My romance with Korea started more than 10 years ago when I chose Korean Language and History as my major at Moscow State University. At that time there was no special reason for me to apply for the Korean department, and I have to confess that it was pretty much a random choice then.
I did not know much about the country and only had some romantic stereotypes about a "mysterious Oriental land". However I was fascinated with the beautiful writing system Koreans had and decided to master it as some sort of "secret code" which would help me to look into the Asian soul. So that is how I came to Korean Studies in the beginning.
Since then I have visited Korea many times and even had the experience of living and studying there for several years. Now I speak the language to some degree and even write it but still cannot say that I understand Koreans entirely. I would even say that the more I learn about the country and its culture, the more questions are raised. It seems Korea has really proved to be a bit mysterious.
Among other cultural issues, I became especially interested in Korean food culture. Like many other foreigners coming here, I have noticed that Koreans speak about food and eating food much more than people in other countries, or at least in the countries I have been to. Food related topics can "pop up" here in the most unexpected situations. The first and most basic example can be popular Korean questions like "Have you eaten?" (밥을 먹었어?) or "Do you eat well lately?" (요즘 잘 먹고 다녀?) which are used as common greetings. And these are far from being all.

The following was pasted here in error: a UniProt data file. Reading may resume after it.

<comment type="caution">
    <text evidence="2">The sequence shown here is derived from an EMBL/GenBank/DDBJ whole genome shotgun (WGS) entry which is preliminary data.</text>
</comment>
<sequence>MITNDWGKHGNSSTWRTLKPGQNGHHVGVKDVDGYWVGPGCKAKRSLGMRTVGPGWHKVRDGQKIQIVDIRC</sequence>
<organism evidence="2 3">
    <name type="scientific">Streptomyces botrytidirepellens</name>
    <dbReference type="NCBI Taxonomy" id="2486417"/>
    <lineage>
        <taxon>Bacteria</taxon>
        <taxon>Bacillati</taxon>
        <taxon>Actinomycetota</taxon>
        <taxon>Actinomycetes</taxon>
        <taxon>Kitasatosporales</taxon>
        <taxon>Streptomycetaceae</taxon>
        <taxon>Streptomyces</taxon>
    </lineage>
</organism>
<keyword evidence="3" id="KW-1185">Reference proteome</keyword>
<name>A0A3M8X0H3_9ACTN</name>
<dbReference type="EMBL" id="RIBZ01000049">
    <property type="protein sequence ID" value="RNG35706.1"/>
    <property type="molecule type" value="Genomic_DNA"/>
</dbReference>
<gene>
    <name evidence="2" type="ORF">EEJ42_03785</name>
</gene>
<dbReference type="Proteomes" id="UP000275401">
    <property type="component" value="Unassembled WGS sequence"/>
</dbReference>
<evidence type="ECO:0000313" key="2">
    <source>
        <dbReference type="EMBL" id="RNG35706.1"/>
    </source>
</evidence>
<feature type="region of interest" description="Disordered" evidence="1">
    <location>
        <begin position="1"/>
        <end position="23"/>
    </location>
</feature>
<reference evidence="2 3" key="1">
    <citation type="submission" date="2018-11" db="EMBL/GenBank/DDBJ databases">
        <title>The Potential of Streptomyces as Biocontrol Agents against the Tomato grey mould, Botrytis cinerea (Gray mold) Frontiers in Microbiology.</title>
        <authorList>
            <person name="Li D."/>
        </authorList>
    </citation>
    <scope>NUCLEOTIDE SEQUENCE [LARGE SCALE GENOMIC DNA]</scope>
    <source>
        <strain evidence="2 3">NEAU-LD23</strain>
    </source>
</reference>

Food is also one of the most widespread "small talk" themes in Korea, regardless of the level of conversation. Almost every foreigner can't avoid answering questions posed by Koreans about his/her favorite Korean dish. And at the same time it was the very food to be discussed as a "light topic" between the two Korean leaders when they met at the first South-North Summit in 2000.
I have already collected a lot of similar examples from different spheres of Korean culture, such as language, literature, everyday life customs and so on. All of them show the special place that food and eating-related issues occupy in the Korean traditional and modern cultural context. It can be summarized that food in Korea is much more than just a medium of nutrition. It has a lot of symbolic connotations and can be treated as a "cultural code" to understand Korean values and norms of life.
Food can be perceived as the foundation of being and spirit, a guarantee of happiness and well-being, a reflection of social background, lifestyle, age, religious and political ideals, a measure of financial prosperity and one's character, and a medicine in the broadest sense of the word. In short, a whole philosophy.
Of course, to some degree this idea can be applied to any country but in Korea this phenomenon seems to have particular importance. So studying it is really fun! Now I am just at the very beginning of this road but I hope one day I will be able to at least partly find the answer to the broad question "why are Koreans so 'obsessed' with food?"
By Maria Osetrova
Maria Osetrova is a Russian student completing her PhD. in Korean Studies at Yonsei University in Seoul.